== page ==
Last year, I wrote that the most highly anticipated musical of the 2009-2010 season was Spider-Man: Turn Off the Dark. Back then, the Julie Taymor/Bono/Edge show — which had a reported budget of $40 million — had been postponed for lack of funds. So as the season wrapped, it was still highly anticipated.
This season, of course, it became highly newsworthy. The money came, the budget bulged (to somewhere north of $70 million), actors suffered a raft of injuries. Then the announced opening date was postponed. And postponed, and postponed.
Meanwhile previews — full-price previews — went on and on, though the show didn't always. Actors sometimes got tangled up in their elaborate flying sequences, causing things to stop quite literally in mid-air. More than six months after its first preview, the musical still hasn't had an official premiere.
The major critics came anyway, back in February, and filed some of the most scathing reviews in recent memory. The show became a punch line for late-night comics — and a cause celebre for TV talking head Glenn Beck, who loved it.
When Spider-Man opens at last on Tuesday, June 14, it'll be without director Julie Taymor at the helm. She was given the boot when the producers, who realized that with great power comes great responsibility, made the dramatic choice of hiring a new creative team to fix the show. They shut performances down for almost a month to extensively retool the production. Have they pulled it off? It's still a cliffhanger, though reviews will start trickling in soon.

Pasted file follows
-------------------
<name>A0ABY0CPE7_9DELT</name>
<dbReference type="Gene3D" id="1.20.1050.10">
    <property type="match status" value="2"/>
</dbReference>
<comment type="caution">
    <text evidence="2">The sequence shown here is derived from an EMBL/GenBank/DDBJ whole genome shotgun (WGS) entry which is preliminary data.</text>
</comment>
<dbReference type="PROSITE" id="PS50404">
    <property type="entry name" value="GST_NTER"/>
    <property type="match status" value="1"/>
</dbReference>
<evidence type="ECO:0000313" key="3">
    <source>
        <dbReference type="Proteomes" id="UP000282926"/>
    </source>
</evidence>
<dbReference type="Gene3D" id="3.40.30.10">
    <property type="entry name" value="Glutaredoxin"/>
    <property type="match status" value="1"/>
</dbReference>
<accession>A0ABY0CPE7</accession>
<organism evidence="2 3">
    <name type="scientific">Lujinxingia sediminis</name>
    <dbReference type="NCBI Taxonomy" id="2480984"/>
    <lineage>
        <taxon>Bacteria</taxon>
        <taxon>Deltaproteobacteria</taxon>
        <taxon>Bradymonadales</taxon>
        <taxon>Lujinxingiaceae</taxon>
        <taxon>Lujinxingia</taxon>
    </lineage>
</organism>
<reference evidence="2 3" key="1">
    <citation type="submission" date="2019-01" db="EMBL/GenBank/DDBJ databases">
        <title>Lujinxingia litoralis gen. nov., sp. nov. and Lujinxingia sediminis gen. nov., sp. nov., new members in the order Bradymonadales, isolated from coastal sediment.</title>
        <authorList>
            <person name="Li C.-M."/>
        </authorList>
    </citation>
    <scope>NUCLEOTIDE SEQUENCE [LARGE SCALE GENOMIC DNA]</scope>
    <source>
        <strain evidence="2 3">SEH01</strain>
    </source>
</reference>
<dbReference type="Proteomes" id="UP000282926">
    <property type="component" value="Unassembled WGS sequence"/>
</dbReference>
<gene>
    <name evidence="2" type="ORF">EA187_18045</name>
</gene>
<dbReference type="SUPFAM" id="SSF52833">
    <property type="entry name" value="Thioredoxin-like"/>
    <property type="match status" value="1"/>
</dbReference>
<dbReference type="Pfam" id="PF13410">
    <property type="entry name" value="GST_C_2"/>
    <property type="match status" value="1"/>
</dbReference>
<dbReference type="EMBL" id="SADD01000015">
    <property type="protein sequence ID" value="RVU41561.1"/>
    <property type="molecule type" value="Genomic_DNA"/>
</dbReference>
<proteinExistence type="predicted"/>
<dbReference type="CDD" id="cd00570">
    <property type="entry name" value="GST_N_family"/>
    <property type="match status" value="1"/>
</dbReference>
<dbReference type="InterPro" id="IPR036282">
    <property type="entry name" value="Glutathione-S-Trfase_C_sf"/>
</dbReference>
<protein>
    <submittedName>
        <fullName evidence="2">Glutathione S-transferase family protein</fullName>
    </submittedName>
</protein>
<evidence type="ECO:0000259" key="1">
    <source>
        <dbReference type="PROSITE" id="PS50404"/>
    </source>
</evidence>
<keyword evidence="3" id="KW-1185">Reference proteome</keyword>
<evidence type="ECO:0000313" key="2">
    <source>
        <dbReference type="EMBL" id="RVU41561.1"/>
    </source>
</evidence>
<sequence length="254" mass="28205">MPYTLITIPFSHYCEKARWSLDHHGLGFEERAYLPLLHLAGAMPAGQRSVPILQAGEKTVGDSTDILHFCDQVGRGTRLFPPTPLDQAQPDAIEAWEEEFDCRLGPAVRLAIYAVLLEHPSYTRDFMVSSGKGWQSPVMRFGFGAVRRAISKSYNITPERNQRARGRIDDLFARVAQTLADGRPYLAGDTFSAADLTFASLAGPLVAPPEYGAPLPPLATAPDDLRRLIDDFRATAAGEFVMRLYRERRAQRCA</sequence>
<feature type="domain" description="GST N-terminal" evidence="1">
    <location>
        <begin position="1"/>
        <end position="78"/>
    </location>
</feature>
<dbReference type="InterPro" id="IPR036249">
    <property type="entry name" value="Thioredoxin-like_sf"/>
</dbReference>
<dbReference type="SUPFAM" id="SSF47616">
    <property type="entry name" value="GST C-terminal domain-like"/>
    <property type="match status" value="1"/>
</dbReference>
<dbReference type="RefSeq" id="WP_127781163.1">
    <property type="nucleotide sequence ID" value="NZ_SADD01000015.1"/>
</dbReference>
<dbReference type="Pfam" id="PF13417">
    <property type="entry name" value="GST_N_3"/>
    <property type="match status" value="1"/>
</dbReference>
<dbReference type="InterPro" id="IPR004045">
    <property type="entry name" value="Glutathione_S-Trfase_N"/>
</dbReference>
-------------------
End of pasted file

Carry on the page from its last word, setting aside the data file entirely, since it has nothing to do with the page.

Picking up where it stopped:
It seemed for a while like Spider-Man was sucking up all the oxygen in the Broadway press, but a major flurry of activity in the spring turned the focus elsewhere. It turned out to be a banner season for the Great White Way — grosses topped $1 billion for a second season in a row, but more important, attendance was up 5.4 percent. Forty-two shows opened — 14 musicals, 25 plays and three so-called special events that don't fit tidily into either category — and most critics agreed that many of these productions were the finest in years.
Below, a few thoughts about some of the major Tony Award categories, and my best guesses (in bold) about who'll take home the trophies.
Catch Me If You Can
The Scottsboro Boys
The Book of Mormon
After a disappointing 2009-2010 season, during which only two original musicals opened on Broadway, the genre came roaring back. Leading the juggernaut was The Book of Mormon, which has become the first megamusical hit since Jersey Boys in 2005. (The demand for tickets is so fierce that some of them go for over $1,000 on websites like StubHub.)
The show, written by the South Park team of Trey Parker and Matt Stone, along with Avenue Q's Robert Lopez, is a profane, scabrously funny and ultimately touching story about faith and friendship. With 14 Tony nominations, a near record, it looks to take home quite a few awards — not just best musical, but best direction (Parker, along with Casey Nicholaw), best book and maybe best score.
(Still, that last might go, in part for sentiment's sake, to The Scottsboro Boys, the last score by the legendary Broadway team of Kander and Ebb.) But Rory O'Malley seems a lock as best supporting actor in a musical, for his hilarious turn as a closeted gay Mormon missionary.
Catch Me If You Can, the adaptation of Stephen Spielberg's film about con artist Frank Abagnale, Jr. — reimagined as a '60s TV spectacular — might grab a Tony for best actor, with Norbert Leo Butz stopping the show as a dancing FBI agent. But I wouldn't count Tony Sheldon out; his Bernadette, the aging transsexual performer in Priscilla Queen of the Desert, is touching and nuanced. Priscilla should win for best costumes in a musical, for its outrageous and seemingly unending display of invention.
Victoria Clark might pull in a Tony as best supporting actress in a musical, for her truthful performance as the Mother Superior in the otherwise vulgar Sister Act, but my money's on Laura Benanti, for her flashy comic turn in Women on the Verge of a Nervous Breakdown.
The Motherf--ker with the Hat